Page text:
– Steve Lufkin played the sports by seasons as a youngster at Washington Park in Richfield, and it was baseball that had the strongest hold on him.

"Steve always has been a baseball freak, a Twins freak," said Dave Roiger, a former Minneapolis cop who was a couple of grades ahead of Lufkin in Richfield, and also a Washington Park regular.

Steve had a peculiarity that caused consternation with various coaches as he progressed.

"There weren't a lot of catchers and I liked the action, being in on every pitch," Lufkin said. "I became the catcher in Little League."

Steve let that hang for a moment and added: "A lefthanded catcher …"

The reporter standing next to Lufkin looked at him and said: "What are you, a Communist? You can't be a lefthanded catcher."

Lufkin laughed and said: "Quite a few people agreed with you, including Brian Kispert, the coach at Richfield. When he first saw me he said: 'You're going to have to find a new position. We're not going to have a lefthanded catcher.' "

Slowly, Kispert came off his strong stand for American values, and in his junior season of 1983, Lufkin was installed as the Spartans catcher.

Lufkin didn't have as much trouble winning over coaches Ron Wiebold and Randy Stuckey at Gustavus Adolphus. He played 92 games in four seasons for the Gusties, and he also met his wife, Stacy, while on that majestic campus on the top of the hill in St. Peter.

" I've never thought it should be considered such a disadvantage to have a lefthanded catcher," Lufkin said. "Throwing through a righthanded hitter when a runner is stealing third … that's the big thing, I guess, but how many guys try to steal third?"

Lufkin used spirit and determination to overcome the challenge of being a lefthanded catcher. Three decades later, he has a challenge that requires much more of those qualities, and against an opponent that cannot be defeated.

In February 2014, Lufkin was found to have amyotrophic lateral sclerosis. When reviewing the symptoms, Steve and Stacy believe it was as much as a year earlier when the disease started to manifest itself in smaller ways for Steve.

"There have been considerable advances in making life more comfortable as the disease progresses," Lufkin said. "But as far as life expectancy, it's the same as when Lou Gehrig was diagnosed with ALS in the 1930s: two to five years."

Steve was a math teacher and assistant coach at Henry Sibley High for 27 years. As a coincidence, he was diagnosed a few months before the Ice Bucket Challenge became a national phenomenon as a fundraiser for the ALS Association in the summer of 2014.

Students and friends started coming to the Lufkin home in Rosemount, dumping buckets of ice water over their heads in the front yard, and then offering donations for ALS research.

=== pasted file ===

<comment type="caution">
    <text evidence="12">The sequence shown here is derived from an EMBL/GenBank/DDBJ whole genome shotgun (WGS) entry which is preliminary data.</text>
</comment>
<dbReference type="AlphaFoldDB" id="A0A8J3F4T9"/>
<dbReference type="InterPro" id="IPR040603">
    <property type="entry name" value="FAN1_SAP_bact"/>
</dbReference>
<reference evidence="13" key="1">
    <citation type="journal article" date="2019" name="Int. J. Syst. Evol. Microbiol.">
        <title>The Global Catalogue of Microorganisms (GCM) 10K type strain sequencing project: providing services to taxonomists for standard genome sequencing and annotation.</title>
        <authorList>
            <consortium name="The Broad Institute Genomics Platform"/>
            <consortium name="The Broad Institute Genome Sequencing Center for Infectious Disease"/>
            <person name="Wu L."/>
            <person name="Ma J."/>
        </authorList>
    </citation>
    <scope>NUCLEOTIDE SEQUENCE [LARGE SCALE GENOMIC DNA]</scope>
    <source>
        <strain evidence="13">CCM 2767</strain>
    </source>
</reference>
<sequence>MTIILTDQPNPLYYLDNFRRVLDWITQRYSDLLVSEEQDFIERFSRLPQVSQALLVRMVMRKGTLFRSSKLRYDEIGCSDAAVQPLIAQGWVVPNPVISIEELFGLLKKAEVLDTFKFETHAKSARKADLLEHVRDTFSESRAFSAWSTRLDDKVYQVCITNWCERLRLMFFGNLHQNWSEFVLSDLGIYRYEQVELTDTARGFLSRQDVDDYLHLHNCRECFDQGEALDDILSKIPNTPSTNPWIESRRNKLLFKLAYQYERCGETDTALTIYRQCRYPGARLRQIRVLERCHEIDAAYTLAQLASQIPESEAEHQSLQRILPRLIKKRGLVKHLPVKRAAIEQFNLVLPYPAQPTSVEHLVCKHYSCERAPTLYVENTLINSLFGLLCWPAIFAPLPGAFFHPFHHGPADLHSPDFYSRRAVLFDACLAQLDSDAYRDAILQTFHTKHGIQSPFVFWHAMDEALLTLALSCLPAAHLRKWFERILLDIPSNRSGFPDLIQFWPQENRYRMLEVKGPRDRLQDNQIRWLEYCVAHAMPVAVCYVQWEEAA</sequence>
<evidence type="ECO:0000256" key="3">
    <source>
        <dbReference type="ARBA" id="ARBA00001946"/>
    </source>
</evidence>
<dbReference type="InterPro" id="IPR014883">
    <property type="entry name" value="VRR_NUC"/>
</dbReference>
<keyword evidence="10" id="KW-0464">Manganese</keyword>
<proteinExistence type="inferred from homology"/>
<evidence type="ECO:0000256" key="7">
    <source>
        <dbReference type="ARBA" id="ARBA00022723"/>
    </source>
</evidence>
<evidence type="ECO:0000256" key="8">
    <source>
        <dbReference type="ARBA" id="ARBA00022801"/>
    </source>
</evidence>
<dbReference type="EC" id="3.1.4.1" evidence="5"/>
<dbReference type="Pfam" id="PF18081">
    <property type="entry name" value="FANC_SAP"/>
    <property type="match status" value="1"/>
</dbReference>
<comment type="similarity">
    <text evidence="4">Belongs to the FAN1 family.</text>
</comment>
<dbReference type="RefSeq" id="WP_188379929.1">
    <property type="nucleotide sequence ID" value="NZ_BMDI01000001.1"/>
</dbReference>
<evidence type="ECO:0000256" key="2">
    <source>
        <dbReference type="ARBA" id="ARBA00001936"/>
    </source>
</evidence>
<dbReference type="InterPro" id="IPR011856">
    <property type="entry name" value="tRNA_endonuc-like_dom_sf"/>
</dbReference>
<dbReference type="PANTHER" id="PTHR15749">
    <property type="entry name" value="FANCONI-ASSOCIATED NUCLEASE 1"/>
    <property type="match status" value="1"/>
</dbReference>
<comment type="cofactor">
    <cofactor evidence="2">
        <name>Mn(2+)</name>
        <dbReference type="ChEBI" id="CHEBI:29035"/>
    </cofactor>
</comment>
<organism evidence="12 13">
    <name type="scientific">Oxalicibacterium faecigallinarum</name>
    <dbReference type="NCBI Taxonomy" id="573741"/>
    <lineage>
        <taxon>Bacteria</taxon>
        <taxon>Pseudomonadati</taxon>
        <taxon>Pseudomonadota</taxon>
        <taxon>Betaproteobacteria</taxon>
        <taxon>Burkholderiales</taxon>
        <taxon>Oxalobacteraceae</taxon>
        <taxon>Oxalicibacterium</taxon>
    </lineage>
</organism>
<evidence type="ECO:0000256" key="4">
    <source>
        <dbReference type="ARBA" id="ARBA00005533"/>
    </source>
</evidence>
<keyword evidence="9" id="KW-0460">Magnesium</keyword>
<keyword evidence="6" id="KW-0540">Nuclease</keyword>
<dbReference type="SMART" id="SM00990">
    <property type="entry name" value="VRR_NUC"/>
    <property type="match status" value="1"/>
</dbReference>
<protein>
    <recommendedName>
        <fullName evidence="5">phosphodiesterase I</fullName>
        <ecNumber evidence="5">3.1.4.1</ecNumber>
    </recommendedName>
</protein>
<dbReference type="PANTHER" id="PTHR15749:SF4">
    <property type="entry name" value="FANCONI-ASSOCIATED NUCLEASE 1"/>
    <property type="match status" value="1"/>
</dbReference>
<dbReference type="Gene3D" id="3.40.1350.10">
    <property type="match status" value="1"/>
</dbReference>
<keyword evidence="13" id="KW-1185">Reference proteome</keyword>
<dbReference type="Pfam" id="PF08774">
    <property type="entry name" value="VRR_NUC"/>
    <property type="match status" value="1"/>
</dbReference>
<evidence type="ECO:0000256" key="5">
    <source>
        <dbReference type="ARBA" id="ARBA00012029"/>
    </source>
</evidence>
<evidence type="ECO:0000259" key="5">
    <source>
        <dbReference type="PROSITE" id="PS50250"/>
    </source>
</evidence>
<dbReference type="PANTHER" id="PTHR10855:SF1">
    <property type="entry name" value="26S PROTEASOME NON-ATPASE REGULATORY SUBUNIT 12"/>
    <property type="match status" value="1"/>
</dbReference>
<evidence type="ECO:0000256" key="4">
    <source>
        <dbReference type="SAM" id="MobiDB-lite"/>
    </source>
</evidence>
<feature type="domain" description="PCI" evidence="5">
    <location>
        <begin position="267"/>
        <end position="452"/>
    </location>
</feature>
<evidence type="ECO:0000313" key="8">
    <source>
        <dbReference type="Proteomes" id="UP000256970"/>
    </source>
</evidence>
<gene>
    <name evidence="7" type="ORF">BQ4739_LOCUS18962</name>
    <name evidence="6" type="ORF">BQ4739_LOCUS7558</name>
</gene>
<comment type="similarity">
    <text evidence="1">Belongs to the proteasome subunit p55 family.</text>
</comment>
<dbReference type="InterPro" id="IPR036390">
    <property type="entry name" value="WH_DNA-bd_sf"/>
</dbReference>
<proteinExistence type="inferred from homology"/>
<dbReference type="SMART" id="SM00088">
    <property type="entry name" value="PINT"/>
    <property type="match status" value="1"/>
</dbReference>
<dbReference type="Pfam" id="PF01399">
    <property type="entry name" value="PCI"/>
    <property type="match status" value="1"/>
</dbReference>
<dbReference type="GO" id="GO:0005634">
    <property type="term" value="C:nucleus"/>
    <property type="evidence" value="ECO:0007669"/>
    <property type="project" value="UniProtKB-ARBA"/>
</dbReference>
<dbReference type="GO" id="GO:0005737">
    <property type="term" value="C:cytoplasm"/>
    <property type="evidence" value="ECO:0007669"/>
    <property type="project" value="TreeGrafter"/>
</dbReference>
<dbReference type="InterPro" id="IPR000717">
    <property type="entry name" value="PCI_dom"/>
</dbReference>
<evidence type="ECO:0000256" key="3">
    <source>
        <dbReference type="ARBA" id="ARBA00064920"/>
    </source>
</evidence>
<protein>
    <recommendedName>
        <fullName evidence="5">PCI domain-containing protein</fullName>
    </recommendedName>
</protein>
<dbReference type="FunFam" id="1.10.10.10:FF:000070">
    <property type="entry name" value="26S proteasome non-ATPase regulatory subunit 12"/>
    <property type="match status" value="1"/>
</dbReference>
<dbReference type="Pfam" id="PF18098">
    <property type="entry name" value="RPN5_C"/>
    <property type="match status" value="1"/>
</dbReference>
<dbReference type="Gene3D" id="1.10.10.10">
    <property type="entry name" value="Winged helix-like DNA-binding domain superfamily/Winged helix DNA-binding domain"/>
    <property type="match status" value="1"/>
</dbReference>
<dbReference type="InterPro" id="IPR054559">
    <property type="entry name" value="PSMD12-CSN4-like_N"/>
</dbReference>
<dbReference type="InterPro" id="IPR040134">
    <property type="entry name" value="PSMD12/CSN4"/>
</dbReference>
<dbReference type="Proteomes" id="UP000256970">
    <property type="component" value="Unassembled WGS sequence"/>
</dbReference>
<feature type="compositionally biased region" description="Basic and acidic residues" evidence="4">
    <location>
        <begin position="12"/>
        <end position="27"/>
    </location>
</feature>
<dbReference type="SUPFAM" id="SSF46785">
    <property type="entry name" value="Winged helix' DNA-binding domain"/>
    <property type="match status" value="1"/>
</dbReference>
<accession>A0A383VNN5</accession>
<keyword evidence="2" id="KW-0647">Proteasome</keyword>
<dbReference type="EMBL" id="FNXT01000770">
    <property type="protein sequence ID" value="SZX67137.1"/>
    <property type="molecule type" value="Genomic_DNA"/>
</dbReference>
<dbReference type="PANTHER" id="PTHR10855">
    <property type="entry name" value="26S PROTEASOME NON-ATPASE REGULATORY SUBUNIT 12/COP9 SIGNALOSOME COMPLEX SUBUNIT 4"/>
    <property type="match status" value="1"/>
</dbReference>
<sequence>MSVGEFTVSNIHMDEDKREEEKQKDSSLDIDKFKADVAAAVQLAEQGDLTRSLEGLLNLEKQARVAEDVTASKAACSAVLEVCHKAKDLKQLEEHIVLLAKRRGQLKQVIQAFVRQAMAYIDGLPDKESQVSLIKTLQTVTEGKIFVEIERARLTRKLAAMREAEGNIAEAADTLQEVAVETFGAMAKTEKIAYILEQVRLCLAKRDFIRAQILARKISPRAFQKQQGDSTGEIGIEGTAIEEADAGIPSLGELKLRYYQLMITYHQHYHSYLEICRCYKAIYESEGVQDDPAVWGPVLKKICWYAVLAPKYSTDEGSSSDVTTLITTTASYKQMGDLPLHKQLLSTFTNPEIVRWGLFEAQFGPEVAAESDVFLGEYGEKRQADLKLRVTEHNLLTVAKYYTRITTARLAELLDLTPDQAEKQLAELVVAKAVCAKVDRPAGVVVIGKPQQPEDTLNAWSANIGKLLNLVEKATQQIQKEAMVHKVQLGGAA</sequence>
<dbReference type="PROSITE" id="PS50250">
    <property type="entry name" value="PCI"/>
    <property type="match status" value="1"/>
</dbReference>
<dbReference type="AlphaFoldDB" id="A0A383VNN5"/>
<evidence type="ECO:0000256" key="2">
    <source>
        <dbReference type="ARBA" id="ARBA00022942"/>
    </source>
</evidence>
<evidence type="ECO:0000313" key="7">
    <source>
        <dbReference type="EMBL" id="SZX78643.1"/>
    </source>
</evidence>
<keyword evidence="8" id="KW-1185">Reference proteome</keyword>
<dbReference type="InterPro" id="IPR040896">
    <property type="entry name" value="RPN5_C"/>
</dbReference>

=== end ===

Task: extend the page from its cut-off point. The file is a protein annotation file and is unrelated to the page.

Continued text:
Roiger had attended the Twins Fantasy Camp at the team's spring training complex for several years. Lufkin had retired as a teacher in June 2016, and Roiger got the idea of getting him to the fantasy camp, to mingle with his Twins heroes and fellow baseball lovers.

"I called Stan Dickman, told him about Steve's situation and Stan said, 'You get Steve and his family on board, and we'll make it happen,' " Roiger said.

Dickman took over the Twins Fantasy Camp a number of years ago and turned it into an annual success. There are 107 participants this year, and only one in a wheelchair.

Steve drove in a van to Florida with Stacy and their oldest son, Isaiah. Jeff Belzer, the car dealer, made a donation to cover expenses for the 3,500-mile driving round trip from the Twin Cities to Fort Myers.

There was a draft of players onto eight teams at the start of the week. Jeff Reardon and Frank Viola drafted Lufkin onto their team. Steve has been the scorekeeper.

Lufkin can move his arms to a degree, and Viola and camp coordinator Bert Blyleven have flipped him batting practice.

"A Hall of Famer and a World Series MVP … that's pretty great," said Steve, with a wide smile.

Stacy Lufkin made a point of mentioning the long, heartfelt conversations Reardon has had with her husband. Reardon had his well-publicized emotional problems after the death of his son, and he and Steve have talked philosophically about crisis and dealing with it day-to-day.

There also have been many laughs. "This is no pity party," Lufkin said. "Irreverent humor is part of baseball. Frankie [Viola] has been threatening to brush me back if I keep taking those hard swings."

On Friday night, Blyleven held the camp's "kangaroo court," where a week of fines are tabulated and assessed, with the proceeds going to a Fort Myers children's hospital.

On Thursday, Lufkin already knew fines were coming for being a camp rookie and for being duped into believing an outrageous Blyleven yarn.

Here's a confession: After this interview, I relayed a message to Blyleven that Lufkin had been a lefthanded catcher, which had to be worth another $10 fine.